Finance Secretary Carlos Dominguez III said Tuesday the Philippines’ solid macroeconomic fundamentals will continue to attract more foreign direct investments despite concerns of some quarters over the seemingly worsening human rights violations in the country.
Dominguez said in a news briefing there were “always two sides to the story…. You know there’s a lot of talk about this… how will it affect I am not sure,” he said.
Dominguez said a proof that the country continued to lure foreign investors was the all-time record posted by the Philippine Stock Exchange index in the past few days.
He also said Morgan Stanley recently recommended the Philippines as the top pick in Southeast Asia, given the earnings growth in the country and valuable action on infrastructure.
“The PSEi increased by 19 percent since the start of the year,” he said. Dominguez said people continued to believe and support the administration’s policies.
Dominguez also downplayed any potential impact on investors’ sentiment of the measly P1,000 budget endorsed by lawmakers for the Commission on Human Rights.
“The Senate put it back, so I don’t know what will come out in the end, but it seems that democracy is working,” he said.
“Well fortunately, we are not part of the bicam [bicameral conference committee] but the administration presented a budget of over P600 million for the CHR… You know I am really confident that the legislature will come to a rational agreement on this budget,” Dominguez said.
The European Chamber of Commerce of the Philippines expressed concern last week over the House of Representatives’ endorsement of a P1,000 budget for CHR.
ECCP president Guenter Taus said the move would not send a good message to foreign investors.
Taus said human rights was a key concern for investors and this would remain until the commission’s annual allocation was sorted out.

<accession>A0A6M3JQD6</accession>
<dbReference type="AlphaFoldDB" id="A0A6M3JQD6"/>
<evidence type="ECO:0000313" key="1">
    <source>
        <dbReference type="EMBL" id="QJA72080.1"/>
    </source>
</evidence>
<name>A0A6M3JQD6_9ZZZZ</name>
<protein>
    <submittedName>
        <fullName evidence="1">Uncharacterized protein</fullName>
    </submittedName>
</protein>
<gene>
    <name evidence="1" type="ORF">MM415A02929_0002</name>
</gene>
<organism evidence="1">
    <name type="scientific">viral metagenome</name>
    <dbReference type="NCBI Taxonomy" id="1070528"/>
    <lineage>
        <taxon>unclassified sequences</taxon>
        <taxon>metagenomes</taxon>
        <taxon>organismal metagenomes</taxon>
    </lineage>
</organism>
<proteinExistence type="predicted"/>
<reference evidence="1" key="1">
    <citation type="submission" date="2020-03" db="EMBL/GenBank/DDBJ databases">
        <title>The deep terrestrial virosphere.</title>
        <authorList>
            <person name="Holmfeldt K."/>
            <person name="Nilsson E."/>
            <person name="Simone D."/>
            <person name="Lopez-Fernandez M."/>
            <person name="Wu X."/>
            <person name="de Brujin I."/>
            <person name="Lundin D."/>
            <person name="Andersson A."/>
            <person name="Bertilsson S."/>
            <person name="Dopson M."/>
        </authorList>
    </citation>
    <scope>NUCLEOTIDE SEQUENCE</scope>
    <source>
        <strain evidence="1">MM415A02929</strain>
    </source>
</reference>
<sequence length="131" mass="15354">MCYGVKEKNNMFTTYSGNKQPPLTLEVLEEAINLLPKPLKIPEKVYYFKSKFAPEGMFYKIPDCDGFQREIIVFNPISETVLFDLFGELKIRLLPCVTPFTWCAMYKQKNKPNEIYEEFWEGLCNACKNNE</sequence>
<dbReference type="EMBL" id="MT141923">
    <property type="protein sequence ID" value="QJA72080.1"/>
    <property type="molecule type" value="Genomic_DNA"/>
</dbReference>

Opposition senators pledged to block the P1,000 budget for the CHR, which repeatedly criticized President Duterte’s bloody war on drugs. The House and the Senate are set to reconcile their respective versions of the budget before the President can sign it into law.
Budget Secretary Benjamin Diokno expressed hope that lawmakers from both chambers of Congress would resolve the budget standoff soon.
Latest data from Bangko Sentral ng Pilipinas showed that the net inflow of foreign direct investments surged 182.7 percent in June to $674 million from $238 million a year ago. However, net inflows in the first half declined 4 percent to $3.6 billion from $4.2 billion a year ago, dragged down by the 90.3-percent decrease in net equity capital to $141 million from $1.4 billion.
Equity capital infusions in the first six months came mostly from the US, Japan, Singapore, Hong Kong and Taiwan. These were invested in real estate; financial and insurance; manufacturing; electricity, gas, steam and air-conditioning supply; and wholesale and retail trade.
Bangko Sentral raised the FDI net inflow target this year to $8 billion from the previous estimate of $7 billion. Net FDI inflows reached $7.9 billion in 2016, up from $5.72 billion in 2015.
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